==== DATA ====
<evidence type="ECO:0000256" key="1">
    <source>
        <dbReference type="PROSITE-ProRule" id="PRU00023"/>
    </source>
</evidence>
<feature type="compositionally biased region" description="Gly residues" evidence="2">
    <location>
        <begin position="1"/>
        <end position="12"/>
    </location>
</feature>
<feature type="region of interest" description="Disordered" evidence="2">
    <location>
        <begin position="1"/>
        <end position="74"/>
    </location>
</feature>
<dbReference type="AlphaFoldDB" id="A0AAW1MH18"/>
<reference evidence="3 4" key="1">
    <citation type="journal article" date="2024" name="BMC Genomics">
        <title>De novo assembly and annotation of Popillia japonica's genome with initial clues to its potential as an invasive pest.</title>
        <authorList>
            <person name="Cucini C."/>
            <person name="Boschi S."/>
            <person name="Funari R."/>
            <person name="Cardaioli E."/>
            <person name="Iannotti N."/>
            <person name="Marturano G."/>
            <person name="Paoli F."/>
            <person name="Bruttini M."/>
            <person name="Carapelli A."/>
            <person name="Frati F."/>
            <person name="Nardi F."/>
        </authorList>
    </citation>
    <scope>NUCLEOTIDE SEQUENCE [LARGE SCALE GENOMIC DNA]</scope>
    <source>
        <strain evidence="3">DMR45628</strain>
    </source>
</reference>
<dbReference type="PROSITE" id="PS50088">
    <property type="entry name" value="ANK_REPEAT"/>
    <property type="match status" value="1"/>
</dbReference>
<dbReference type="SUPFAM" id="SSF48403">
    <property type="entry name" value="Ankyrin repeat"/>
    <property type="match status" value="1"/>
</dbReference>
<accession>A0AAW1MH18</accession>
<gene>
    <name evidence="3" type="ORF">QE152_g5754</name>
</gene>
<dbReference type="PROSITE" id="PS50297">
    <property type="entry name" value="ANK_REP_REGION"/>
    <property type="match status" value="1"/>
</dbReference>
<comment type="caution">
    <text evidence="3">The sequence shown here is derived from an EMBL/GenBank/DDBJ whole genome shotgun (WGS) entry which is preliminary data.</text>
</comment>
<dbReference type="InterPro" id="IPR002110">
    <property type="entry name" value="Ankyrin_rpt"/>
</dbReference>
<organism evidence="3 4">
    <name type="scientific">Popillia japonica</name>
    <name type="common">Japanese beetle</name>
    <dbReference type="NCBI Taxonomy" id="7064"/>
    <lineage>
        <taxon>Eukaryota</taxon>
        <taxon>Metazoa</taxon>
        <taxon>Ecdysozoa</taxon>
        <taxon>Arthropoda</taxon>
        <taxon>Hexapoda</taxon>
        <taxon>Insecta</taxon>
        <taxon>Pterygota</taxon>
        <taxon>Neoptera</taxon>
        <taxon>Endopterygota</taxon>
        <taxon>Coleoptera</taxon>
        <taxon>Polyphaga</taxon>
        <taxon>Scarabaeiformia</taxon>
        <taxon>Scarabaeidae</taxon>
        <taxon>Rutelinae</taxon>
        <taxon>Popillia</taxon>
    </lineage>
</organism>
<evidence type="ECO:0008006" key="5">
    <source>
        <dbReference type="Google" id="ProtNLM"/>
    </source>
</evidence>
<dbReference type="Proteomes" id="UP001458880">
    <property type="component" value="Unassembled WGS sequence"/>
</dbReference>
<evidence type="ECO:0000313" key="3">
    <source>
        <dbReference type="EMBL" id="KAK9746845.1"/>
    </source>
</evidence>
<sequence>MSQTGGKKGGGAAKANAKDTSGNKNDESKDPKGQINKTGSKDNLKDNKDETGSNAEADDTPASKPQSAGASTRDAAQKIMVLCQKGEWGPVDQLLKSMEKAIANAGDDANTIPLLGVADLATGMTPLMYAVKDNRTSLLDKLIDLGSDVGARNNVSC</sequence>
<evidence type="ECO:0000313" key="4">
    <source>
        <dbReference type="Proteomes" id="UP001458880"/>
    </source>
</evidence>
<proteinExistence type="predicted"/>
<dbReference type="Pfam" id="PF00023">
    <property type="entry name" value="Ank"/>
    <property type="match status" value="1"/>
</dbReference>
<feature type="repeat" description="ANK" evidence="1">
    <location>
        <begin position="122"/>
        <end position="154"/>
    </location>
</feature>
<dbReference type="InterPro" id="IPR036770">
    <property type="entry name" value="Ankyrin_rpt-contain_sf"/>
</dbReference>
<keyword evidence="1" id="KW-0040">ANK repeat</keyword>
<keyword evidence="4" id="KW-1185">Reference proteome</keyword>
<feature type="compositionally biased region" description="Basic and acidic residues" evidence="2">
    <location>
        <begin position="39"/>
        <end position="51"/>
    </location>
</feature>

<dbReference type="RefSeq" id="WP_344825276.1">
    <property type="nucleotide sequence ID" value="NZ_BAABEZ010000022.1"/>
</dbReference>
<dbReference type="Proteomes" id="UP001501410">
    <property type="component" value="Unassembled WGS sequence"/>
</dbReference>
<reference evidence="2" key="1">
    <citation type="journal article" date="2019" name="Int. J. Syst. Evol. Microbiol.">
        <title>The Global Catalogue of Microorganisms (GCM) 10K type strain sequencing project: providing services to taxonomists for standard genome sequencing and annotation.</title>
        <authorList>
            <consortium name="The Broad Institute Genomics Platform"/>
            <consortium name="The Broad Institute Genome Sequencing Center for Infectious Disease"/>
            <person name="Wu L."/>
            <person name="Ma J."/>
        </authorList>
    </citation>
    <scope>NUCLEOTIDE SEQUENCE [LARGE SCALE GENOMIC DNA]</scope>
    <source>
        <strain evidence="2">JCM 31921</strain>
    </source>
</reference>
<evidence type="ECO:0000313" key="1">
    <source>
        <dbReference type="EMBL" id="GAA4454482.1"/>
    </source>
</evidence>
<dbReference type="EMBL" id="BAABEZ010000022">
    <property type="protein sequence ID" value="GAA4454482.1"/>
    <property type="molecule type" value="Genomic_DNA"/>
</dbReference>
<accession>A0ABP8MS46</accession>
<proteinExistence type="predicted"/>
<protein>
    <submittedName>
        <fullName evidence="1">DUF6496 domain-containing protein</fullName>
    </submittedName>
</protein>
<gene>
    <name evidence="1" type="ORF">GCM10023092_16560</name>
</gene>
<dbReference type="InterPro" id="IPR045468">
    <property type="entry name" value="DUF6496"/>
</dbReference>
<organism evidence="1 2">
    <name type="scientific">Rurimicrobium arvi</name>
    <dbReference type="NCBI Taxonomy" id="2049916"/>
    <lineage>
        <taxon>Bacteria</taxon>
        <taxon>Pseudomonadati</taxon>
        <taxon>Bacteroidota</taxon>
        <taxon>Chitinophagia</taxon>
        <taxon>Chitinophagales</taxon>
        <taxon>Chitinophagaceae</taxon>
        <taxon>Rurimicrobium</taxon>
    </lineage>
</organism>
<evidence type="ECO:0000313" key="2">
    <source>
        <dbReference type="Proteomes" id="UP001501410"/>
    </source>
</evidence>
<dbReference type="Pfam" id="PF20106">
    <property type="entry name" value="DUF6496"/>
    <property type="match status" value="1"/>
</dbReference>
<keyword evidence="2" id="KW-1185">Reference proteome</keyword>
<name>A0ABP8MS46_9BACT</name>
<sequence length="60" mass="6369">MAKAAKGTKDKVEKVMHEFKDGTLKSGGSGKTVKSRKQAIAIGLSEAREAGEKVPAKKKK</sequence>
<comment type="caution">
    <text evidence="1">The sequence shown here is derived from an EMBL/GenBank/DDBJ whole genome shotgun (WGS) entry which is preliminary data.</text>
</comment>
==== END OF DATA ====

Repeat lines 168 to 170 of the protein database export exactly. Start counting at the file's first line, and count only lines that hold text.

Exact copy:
</dbReference>
<organism evidence="1 2">
    <name type="scientific">Rurimicrobium arvi</name>